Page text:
First White Man Dies in America
Juan Ponce de León
Juan Ponce de León came to what is now Punta Gorda on his second expedition in 1521 with 200 colonists. The Calusa attacked, and Juan took an arrow to his hip. His men tried to pull it out but only got the shaft, and the arrowhead remained in his body.
The entire expedition returned to their ships and headed back to their home base in Cuba. But, it was too late! Juan’s wound had become infected. Noble Spanish explorer Juan Ponce de León is now honored by Punta Gorda with a plaque titled: “The First White Man Dies In America.”
Historical marker at Ponce de León Park in Punta Gorda, FL
On this day, May 24, ships were sent to seek a mainland colony site and to sound and chart the newly found “Bay of the Holy Spirit” (Charlotte Harbor). For three weeks explorations continued, seldom by land. There were at least three meetings with the Caloosas; once they offered “guanin” (low gold) and skins for trade and promised more. But in other meetings fighting erupted and “several Indians” and one Spaniard were killed. Thus the first white man died in America, victim of Indian arrows and the place of his death was called “Matanca” (Pine Island).
Who were the Calusa?
The original Florida inhabitants were fierce warriors who turned back all who tried to invade Florida. The Calusa were a very powerful and influential tribe who controlled the land south of the Peace River to Miami and east to Lake Okeechobee, which they called Mayami.
Unique indigenous inhabitants
The Calusa were unique in many ways. According to Spanish historians, the Calusa were a good 4 inches taller than the average Spaniard. The women were said to be equally well-built and attractive. The Calusa were the only North American tribe who never practiced agriculture. Their diet was almost entirely protein.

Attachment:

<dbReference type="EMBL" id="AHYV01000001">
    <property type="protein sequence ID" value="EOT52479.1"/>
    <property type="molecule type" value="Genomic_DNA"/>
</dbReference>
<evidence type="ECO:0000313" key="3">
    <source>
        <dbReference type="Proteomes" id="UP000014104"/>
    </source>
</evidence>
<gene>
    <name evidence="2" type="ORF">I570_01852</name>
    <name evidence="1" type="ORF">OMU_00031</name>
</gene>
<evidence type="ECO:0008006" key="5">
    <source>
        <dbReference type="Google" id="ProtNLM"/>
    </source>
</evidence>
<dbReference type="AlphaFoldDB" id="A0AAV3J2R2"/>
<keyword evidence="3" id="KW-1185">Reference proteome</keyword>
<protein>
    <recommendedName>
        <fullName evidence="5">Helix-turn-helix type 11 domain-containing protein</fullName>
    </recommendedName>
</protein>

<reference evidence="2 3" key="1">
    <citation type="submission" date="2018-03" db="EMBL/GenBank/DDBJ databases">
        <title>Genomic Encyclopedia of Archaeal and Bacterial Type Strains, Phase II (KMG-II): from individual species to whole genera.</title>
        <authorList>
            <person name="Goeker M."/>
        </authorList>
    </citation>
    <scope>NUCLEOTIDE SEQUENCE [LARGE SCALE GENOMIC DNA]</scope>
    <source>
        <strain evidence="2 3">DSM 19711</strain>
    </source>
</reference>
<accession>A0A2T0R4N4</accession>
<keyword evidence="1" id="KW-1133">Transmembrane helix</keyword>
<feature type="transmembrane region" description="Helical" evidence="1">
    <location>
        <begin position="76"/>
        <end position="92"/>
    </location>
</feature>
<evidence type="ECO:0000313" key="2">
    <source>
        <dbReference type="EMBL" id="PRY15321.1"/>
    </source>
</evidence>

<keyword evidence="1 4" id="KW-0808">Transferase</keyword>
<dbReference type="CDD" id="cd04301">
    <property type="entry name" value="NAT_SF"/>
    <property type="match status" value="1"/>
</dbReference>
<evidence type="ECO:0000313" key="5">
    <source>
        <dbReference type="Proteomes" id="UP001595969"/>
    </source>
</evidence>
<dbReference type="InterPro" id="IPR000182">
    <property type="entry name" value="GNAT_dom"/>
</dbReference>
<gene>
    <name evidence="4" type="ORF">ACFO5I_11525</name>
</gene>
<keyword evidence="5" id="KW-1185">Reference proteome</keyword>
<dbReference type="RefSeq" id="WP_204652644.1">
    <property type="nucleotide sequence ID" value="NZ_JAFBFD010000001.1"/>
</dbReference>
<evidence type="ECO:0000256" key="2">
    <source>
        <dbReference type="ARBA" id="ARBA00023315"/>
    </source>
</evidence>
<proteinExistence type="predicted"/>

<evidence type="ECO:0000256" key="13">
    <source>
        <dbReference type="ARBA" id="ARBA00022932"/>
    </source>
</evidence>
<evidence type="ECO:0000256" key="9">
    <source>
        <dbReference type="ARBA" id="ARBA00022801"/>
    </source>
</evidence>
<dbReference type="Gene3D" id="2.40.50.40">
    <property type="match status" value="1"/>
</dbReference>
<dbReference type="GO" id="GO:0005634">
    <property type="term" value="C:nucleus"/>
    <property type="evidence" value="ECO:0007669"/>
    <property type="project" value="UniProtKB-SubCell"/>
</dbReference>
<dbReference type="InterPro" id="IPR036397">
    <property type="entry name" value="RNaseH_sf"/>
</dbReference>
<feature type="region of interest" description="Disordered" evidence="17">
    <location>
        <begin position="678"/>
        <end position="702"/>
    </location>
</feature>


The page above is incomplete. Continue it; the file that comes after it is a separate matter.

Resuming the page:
Those who lived on islands ate fish and shellfish. Those who lived along the river ate fish, turtles and ducks. Calusa living inland ate rabbits, turkeys and deer. The Peace River was originally called Peas River for the wild legumes that grew along the shore with which the Calusa supplemented their diet.
Long before Mel Fisher was salvaging the Atocha, the Calusa were also salvaging Spanish shipwrecks. They positioned some people on the shore to collect items that drifted in and others went to the ships in their canoes to take what they could, including survivors. This is how they came to own Spanish gold and silver.
There is evidence the Calusa traded with tribes as far away as New York, Kentucky and North Dakota. The Calusa possessed highly-desirable shells and pearls which they traded for galena ore that was the foundation of the black paint they used to decorate themselves.
How the Calusa became extinct
In 1763, after the British defeated the French and Spanish in the French and Indian War, under terms of the Treaty of Paris, Spain handed over Florida to England. The Spanish may have been thinking “good riddance” and secretly snickering as they visualized their British rivals being scalped by the Calusa!
But the British took a different approach to Florida. They sold muskets to the Creek tribe of South Carolina and Georgia, and troops of Creek moved into Florida, where they merged with other Florida tribes and collectively became known as the Seminole.
The Seminole, with their newly acquired muskets, chased the Calusa south and herded them onto a small island. There they slaughtered every last Calusa man, woman and child.
For years afterward, as Spanish ships sailed past the island, they could see the sun-bleached bones of the massacred Calusa. They called this island Cayo Hueso which means Isle of Bones. Later English speakers would mis-translate the island’s name as Key West.
Our tribute to the Calusa
We adopted a Calusa child as our logo mascot. The Calusa are gone but not forgotten!
Learn about Punta Gorda’s history!
Hear true stories about Punta Gorda’s history and tragic deaths occurring here on our Haunted History of Punta Gorda Walking Tour.
Our Fascinating Past-Charlotte Harbor: Early Years by Lindsey Williams and U.S. Cleveland; Wikipedia
About Simona Molino
The dramatic scene of Juan Ponce de León being attacked by the Calusa was created by Simona Molino of Janas Studio Artistico in Italy. Janas is a fairy whose magic flights take her to starry skies and silvery seas. She inspires Simona’s fantasy artwork of memorable characters illustrated in rich colors and scrupulous detail.